Digital library showcases life in Tibet
By James Peng
Published on Monday, February 7, 2011
The Tibetan and Himalayan Library integrates various mixed-media resources to empower the local Tibetan community and educate the larger academic population regarding the region’s cultural heritage, according to David Germano, a religion professor and codirector of the Tibet Center at the University of Virginia. In his Friday lecture, “Tibet, Techonology and Transformation in Higher Education,” Germano discussed the ways in which the digital library consolidates geographical information, scholarly essays, socioeconomic statistical data and multimedia resources.
Founded in March 2000 under the direction of the University of Virginia, the library aims to incorporate diverse content — written by a community of scholars and library users — into an integrated and well-organized interface, according to Germano. “[The library is] an online service where scholars can map out areas of knowledge, not by the geographic sense but by the semantic sense,” Germano said. “It has an interface where you can index all categories of information such as essays and images and videos and statistical information so they are semantically bound together.”
Germano used visual screencasts of the library website to demonstrate its place dictionary, or gazetteer, which allows users to study the cultural and historical aspects of a Tibetan region by linking different resources — such as videos, photos and essays — to locations on a map.
The gazeteer, which can be viewed in English, Tibetan or Chinese, uses geographical identifiers to index these resources and make the dictionary a more streamlined interface, according to Germano.
“There might be 30 different photographers and yet, because they all index their photos by this single geographical service, the system automatically binds them together,” he said.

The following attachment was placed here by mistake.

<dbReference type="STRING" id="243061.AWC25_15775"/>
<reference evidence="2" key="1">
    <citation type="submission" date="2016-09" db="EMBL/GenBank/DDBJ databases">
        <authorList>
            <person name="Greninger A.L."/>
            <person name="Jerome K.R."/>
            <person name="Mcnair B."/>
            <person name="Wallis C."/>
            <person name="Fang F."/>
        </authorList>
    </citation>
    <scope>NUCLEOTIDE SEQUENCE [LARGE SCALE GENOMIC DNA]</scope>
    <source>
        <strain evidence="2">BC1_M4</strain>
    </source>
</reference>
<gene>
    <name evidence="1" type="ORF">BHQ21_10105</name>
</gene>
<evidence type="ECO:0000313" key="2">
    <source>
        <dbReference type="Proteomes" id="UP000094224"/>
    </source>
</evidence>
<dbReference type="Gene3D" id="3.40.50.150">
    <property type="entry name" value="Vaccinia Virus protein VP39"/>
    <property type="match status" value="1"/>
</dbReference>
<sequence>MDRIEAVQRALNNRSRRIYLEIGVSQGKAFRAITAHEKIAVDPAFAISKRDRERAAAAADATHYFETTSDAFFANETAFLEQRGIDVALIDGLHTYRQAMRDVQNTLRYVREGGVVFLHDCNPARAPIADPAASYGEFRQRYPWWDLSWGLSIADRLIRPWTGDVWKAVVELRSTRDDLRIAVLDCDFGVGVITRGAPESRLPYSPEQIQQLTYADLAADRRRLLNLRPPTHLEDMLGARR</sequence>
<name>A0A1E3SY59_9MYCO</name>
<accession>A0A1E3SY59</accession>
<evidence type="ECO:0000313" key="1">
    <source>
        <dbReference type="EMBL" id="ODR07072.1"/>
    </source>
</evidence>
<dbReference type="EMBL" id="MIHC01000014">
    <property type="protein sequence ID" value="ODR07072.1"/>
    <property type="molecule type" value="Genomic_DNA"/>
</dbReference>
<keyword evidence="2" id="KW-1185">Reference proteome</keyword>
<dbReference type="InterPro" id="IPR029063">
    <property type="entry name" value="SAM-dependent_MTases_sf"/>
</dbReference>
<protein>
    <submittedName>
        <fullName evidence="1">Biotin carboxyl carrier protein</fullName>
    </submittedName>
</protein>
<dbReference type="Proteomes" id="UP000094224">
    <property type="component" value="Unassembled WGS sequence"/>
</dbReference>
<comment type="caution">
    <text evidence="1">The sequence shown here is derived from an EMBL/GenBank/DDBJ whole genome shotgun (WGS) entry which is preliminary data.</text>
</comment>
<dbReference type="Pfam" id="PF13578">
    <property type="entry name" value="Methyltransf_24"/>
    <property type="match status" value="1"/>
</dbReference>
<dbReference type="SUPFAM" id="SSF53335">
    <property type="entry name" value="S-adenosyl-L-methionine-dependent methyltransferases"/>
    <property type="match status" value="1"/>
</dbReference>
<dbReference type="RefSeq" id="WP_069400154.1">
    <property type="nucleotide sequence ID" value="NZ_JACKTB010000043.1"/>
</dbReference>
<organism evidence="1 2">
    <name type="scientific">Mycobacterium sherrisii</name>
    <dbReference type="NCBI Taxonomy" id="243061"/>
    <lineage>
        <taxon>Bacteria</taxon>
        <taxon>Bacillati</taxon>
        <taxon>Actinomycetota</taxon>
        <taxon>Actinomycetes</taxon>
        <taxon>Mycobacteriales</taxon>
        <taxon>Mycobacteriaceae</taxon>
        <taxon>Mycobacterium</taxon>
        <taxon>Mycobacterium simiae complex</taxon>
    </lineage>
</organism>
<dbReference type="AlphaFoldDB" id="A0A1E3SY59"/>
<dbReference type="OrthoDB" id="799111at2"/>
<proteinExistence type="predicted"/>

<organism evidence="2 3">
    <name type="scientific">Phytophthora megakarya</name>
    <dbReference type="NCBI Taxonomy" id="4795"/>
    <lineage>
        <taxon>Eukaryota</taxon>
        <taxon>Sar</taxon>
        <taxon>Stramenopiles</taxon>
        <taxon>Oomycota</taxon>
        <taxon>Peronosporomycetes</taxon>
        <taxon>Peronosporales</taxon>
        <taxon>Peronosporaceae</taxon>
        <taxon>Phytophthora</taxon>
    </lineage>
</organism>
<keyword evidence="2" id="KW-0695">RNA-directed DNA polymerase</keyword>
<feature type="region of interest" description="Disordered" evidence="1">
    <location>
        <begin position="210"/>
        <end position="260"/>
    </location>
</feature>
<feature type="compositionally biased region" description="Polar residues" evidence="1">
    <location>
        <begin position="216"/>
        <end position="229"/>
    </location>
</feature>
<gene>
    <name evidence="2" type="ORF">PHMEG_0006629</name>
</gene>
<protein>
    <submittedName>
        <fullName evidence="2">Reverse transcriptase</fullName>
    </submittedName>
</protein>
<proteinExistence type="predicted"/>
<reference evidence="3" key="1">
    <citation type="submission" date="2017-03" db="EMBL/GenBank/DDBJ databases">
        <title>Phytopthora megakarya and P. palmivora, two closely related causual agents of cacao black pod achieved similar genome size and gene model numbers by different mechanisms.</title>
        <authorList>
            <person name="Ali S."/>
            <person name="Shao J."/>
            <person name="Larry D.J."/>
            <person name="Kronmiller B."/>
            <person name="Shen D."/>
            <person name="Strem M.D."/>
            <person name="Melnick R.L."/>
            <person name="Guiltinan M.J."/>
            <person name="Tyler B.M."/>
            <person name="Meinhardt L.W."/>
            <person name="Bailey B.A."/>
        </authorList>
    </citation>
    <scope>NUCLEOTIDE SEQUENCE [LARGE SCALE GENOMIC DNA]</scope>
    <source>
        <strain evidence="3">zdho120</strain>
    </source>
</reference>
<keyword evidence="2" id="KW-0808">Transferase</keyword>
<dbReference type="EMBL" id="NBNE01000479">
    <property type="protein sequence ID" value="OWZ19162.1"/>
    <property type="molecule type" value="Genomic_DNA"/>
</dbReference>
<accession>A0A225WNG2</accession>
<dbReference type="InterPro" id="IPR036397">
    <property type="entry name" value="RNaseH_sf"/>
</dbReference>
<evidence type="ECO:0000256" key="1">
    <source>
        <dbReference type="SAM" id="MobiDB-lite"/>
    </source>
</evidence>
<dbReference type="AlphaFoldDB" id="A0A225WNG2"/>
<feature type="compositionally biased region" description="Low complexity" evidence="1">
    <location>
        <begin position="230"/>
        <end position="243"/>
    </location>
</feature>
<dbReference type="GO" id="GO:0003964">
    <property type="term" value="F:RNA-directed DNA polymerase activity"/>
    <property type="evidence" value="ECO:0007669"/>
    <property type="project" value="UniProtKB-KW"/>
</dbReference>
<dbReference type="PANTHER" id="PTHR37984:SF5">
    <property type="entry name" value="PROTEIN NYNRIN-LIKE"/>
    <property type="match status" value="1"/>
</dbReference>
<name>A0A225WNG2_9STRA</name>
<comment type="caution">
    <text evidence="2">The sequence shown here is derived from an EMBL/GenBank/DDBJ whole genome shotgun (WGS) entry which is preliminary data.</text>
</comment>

Germano also highlighted the library’s collection of videos created by local Tibetan community members who contribute oral commentaries, tutorials and skits.
“We’ve gone across the plateau documenting hundreds of lectures on different places by video to bring that local expertise and knowledge and acts of self-representation out,” he said.
The video collection includes clips of everyday Tibetan life, ranging from couples fighting to a woodworking demonstration to a business interview tutorial, according to Germano. These clips provide users with “a peek into the Tibetan world,” which is about much more than “just protest and trauma,” Germano said.
The library recently began to provide users with time-encoded transcriptions — similar to subtitles — in standard Tibetan, a written form understood by speakers of multiple Tibetan dialects, Germano said.
“Tibetan is a family of languages — Tibetans don’t understand each other across different regions very well,” he said. “The transcriptions open up these videos to other Tibetans.”
Germano also discussed the library’s filmmaking training, which provides Tibetan children with equipment to create their own movies for the library.
“The knowledge [from the videos] comes back in the community,” he said. “[The videos] are also a tool of self-representation so people from outside can see what’s going on in Tibet.”
Germano explained other aspects of the library, including its collection of essays written by a diverse set of authors, architectural designs of Tibetan buildings and panoramic pictures of local landmarks.
Dartmouth anthropology professor Sienna Craig, who invited Germano to the College, said the library is a useful tool to contextualize the historical and contemporary data on the region.
“I have known about the project since its inception and use the resource regularly for my own research, writing and teaching,” Craig wrote in an e-mail to The Dartmouth. “The lecture expanded my understanding of some of the new projects and directions in which the project has been moving.”
Lars Hoger ’14, who attended the lecture, said he was impressed by the library’s comprehensive content and intuitive interface.
“It’s mind-blowing that the cultural, geographical and political aspects of a region can be so smoothly encapsulated in a website,” Hoger said. “It would be interesting to see if this project branches out to other countries or regions as well. The potential is enormous.”
Germano also gave a guest lecture in Craig’s Introduction to Cultural Anthropology class Friday morning.
Matt Garczynski ’14, a student in the class, said he has never seen the Internet “used so well” to gather large quantities of information in one location.
“If one does need to research on Tibet and Himalayan areas, [the website] would be a wonderful resource,” he said.
Germano’s lecture, which occurred at the Rockefeller Center, was sponsored by the Asian and Middle Eastern Studies and anthropology departments.